The nuclear disaster in Japan was an opportunity for America: the chairman of the Nuclear Regulatory Commission was Gregory Jaczko.
Jaczko goes to Washington
A series of accidents had brought to Washington, DC, Jaczko, a theoretical physicist burnt out with particle physics but burning with desire to see good come out of science. His technical education made it easy for him to understand the science and technology of nuclear power plants. He thought they served some kind of a useful purpose, though he was cautious about their “safety.”
He came to Washington because he wanted to do good. He knew next to nothing about Congress or its cutthroat politics.
He was fortunate in serving on the staff of the Democrat Congressman Edward Markey from Massachusetts and Democrat Senator Harry Reid of Nevada. In both cases, his cautious approach to nuclear power served him well with these two powerful politicians.
Markey wanted to increase the regulation of nuclear power and to strengthen international arms control. Reid wanted to dismantle the Yucca Mountain nuclear waste dump next to America’s gambling capital, Las Vegas, Nevada.
Reid was so impressed by the virtues of Jaczko (his neutral attitude towards the industry and its opponents and his commitment to public safety above all) he successfully nominated him, in 2005, to become one of the commissioners of NRC. Then with Obama becoming president, Reid insisted that Jaczko should be appointed to be the chairman of NRC.
In the belly of the nuclear beast
In his book, Confessions of a Rogue Nuclear Regulator (Simon and Schuster, 2019), Jaczko describes a brief meeting he had with Obama’s chief of staff Rahm Emanuel. Emanuel went straight to the point. He was brutal:
“You are a fucking asshole and nobody likes you. If we make you chairman, everyone at the NRC is going to quit… Being chairman is a very important job. I don’t expect you to make problems for the president. Do you understand that? You work for the president and you better not fuck this up.”
Jaczko was shocked by the “ferocity” of the attack on his character. “I am not an asshole,” he said to Emanuel.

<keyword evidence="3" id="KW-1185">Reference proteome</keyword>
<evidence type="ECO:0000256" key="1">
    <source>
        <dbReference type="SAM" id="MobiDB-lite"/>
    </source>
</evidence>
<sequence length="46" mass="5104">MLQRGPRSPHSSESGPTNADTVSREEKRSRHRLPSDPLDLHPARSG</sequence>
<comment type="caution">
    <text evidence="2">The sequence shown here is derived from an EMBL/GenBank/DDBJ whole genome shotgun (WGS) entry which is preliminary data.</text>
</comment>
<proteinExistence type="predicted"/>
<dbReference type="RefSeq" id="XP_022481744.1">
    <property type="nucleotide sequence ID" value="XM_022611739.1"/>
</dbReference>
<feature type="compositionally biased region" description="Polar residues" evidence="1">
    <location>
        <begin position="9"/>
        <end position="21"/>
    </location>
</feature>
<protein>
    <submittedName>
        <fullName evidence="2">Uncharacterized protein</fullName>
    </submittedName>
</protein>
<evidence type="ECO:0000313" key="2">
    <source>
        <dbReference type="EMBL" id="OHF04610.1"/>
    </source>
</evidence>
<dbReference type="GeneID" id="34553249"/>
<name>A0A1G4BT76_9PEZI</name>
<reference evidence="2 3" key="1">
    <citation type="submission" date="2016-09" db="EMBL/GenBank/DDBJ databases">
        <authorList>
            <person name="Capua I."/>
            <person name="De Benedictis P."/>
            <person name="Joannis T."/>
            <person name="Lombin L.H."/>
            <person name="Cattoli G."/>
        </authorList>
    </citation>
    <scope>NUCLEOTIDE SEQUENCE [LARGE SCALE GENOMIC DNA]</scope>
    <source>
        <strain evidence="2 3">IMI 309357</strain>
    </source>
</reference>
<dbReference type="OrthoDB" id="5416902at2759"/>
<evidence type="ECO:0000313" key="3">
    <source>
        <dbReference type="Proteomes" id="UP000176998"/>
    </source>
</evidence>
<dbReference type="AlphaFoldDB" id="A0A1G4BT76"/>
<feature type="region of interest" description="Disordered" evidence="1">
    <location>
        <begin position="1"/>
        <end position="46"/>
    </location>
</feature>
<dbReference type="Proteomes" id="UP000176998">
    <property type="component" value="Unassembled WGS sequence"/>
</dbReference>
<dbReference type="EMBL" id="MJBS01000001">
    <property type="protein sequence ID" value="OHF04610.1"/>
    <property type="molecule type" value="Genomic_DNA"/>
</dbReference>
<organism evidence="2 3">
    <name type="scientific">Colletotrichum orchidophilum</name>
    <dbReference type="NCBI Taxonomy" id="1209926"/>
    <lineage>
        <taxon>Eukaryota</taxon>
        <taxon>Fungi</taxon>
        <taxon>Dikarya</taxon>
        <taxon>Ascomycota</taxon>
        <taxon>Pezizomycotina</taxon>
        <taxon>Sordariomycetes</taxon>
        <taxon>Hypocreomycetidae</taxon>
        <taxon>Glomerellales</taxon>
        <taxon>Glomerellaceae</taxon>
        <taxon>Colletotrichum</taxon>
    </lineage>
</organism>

This humiliation, however, convinced Jaczko that Obama did not want him in the NRC, much less its chairman. But Obama gave in to Reid, who was the Senate majority leader.
Jaczko’s three-and-a-half years tenure as the chairman of NRC was stormy. The nuclear industry and its supporters in Congress could not stand him. The idea of reform or regulation was an anathema. In fact, the industry was so successful in its propaganda it had convinced Americans nuclear power was safe: don’t expect any accident at the nuclear power plants.
The other commissioners and senior staff looked at Jaczko with suspicion and mistrust. Here was a young man, younger than most of them, being their boss and constantly probing them to protect public health and the environment.
Running Jaczko out of town
Even the Fukushima tragedy made no difference. Jaczko was convinced NRC was a hopeless case, being a subsidiary of the nuclear industry.
“I eventually got run out of town because I saw things up close that I was not meant to see: an agency overwhelmed by the industry it is supposed to regulate and a political system determined to keep it that way,” he wrote.
The Fukushima “cataclysm” finally convinced him that “nuclear power is a failed technology.” Keep using it and it will bring “catastrophe in this country or somewhere else in the world,” he wrote. […]